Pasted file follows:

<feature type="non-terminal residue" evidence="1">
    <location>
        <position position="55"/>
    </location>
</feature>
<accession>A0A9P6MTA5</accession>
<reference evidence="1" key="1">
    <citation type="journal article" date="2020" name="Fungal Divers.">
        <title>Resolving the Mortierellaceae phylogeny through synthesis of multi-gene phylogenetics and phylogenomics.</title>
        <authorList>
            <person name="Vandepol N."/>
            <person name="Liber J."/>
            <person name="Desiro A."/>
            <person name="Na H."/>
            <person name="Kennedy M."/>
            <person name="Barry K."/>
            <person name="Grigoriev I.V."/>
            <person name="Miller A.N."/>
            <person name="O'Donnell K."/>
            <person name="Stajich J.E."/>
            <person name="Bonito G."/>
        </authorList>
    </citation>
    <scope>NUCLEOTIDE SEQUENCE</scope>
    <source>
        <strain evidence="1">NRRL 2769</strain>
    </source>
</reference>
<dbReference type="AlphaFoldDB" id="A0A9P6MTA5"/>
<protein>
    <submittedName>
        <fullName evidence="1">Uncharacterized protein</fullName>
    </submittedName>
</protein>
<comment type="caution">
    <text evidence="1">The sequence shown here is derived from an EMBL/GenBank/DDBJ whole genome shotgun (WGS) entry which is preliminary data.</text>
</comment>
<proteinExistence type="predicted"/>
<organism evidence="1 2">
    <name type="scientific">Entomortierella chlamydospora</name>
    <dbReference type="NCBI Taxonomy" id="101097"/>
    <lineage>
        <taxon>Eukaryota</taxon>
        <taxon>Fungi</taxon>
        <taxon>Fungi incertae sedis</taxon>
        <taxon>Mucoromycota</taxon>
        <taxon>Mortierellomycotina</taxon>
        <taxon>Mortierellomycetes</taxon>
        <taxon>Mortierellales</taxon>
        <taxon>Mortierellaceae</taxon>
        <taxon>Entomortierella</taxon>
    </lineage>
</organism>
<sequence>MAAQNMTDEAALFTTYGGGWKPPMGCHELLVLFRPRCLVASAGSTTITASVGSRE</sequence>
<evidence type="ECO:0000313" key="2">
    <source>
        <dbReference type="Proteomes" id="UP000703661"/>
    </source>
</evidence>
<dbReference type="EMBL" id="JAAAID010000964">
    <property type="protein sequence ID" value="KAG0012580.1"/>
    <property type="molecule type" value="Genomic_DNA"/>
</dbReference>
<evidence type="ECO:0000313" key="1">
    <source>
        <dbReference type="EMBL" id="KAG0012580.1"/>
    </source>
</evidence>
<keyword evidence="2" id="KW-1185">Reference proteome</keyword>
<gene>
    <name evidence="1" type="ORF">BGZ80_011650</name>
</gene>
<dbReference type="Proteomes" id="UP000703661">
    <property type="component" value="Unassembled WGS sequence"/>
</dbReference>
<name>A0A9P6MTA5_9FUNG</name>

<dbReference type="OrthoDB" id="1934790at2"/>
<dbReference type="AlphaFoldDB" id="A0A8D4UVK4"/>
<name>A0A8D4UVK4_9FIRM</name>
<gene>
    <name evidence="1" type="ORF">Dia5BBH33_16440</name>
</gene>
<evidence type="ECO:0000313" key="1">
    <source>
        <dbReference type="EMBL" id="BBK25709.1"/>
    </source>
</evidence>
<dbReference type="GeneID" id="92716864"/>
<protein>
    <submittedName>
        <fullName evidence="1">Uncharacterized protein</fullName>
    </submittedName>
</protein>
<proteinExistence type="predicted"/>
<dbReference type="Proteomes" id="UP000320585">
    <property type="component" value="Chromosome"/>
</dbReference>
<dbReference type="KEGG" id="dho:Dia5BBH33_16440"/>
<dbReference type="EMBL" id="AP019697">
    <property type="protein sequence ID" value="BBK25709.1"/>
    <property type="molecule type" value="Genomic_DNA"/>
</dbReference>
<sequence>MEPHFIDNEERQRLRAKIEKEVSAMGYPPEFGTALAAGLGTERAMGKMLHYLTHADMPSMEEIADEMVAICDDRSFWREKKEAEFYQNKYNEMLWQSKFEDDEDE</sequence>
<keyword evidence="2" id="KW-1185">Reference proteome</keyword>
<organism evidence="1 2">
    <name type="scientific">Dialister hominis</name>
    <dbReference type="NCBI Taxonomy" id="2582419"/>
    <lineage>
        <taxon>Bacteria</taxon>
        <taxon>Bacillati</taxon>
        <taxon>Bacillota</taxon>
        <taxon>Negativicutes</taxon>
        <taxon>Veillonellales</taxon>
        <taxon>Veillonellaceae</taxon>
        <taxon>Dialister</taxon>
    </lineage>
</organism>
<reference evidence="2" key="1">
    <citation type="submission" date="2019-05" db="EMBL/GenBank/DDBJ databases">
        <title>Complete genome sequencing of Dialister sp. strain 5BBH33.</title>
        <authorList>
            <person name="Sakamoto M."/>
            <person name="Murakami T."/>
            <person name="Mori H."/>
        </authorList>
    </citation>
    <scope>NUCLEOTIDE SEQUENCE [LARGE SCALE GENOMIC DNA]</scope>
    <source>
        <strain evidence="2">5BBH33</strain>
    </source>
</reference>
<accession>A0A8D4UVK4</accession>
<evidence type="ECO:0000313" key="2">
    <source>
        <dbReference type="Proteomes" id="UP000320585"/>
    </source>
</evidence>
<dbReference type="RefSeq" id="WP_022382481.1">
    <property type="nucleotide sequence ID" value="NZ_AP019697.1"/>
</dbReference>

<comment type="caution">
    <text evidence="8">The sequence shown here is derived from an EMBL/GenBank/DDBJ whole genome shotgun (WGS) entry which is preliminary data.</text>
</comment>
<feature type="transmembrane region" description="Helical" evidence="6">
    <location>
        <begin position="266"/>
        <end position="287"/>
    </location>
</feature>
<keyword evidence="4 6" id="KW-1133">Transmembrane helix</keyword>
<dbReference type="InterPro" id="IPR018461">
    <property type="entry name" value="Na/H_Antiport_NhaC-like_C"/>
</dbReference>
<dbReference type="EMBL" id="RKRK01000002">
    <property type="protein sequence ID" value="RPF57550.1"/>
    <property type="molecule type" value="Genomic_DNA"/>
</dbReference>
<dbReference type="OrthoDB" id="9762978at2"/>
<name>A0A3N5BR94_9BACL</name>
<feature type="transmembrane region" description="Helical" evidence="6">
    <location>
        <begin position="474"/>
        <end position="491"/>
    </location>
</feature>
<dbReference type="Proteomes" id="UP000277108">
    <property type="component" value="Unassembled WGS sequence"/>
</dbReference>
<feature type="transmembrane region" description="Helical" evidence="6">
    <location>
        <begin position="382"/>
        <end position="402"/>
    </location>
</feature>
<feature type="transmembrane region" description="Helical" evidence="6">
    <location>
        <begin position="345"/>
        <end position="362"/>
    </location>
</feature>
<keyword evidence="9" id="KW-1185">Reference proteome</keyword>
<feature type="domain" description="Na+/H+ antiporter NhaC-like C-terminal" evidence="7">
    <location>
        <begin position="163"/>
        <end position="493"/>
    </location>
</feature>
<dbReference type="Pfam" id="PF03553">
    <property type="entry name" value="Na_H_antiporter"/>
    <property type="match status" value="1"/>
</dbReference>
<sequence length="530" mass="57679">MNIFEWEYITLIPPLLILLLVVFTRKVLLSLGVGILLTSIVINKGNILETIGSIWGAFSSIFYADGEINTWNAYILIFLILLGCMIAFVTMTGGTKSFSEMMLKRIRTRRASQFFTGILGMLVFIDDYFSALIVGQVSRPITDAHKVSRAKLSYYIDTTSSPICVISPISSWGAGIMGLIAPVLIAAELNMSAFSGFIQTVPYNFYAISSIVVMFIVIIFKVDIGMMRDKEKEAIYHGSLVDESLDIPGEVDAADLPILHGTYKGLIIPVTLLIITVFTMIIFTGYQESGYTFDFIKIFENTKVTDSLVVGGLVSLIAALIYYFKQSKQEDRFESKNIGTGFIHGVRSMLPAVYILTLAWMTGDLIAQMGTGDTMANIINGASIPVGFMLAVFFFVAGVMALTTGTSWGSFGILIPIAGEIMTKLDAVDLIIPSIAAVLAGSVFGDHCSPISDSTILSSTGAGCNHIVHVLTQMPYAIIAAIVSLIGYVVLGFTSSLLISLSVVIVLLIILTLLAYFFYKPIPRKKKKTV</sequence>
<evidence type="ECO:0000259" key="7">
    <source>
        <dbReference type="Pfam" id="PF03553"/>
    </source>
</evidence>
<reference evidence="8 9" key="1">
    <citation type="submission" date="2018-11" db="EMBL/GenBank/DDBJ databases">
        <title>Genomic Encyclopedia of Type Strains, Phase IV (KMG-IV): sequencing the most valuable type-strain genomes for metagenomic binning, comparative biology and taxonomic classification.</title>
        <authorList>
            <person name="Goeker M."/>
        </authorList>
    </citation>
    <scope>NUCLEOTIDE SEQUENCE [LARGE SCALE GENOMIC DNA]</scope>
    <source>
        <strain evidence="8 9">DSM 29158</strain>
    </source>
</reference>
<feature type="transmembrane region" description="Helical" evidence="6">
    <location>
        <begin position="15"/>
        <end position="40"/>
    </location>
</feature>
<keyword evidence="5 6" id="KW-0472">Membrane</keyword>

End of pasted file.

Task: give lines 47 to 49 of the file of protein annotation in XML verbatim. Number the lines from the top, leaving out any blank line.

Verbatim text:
        <taxon>Mortierellomycotina</taxon>
        <taxon>Mortierellomycetes</taxon>
        <taxon>Mortierellales</taxon>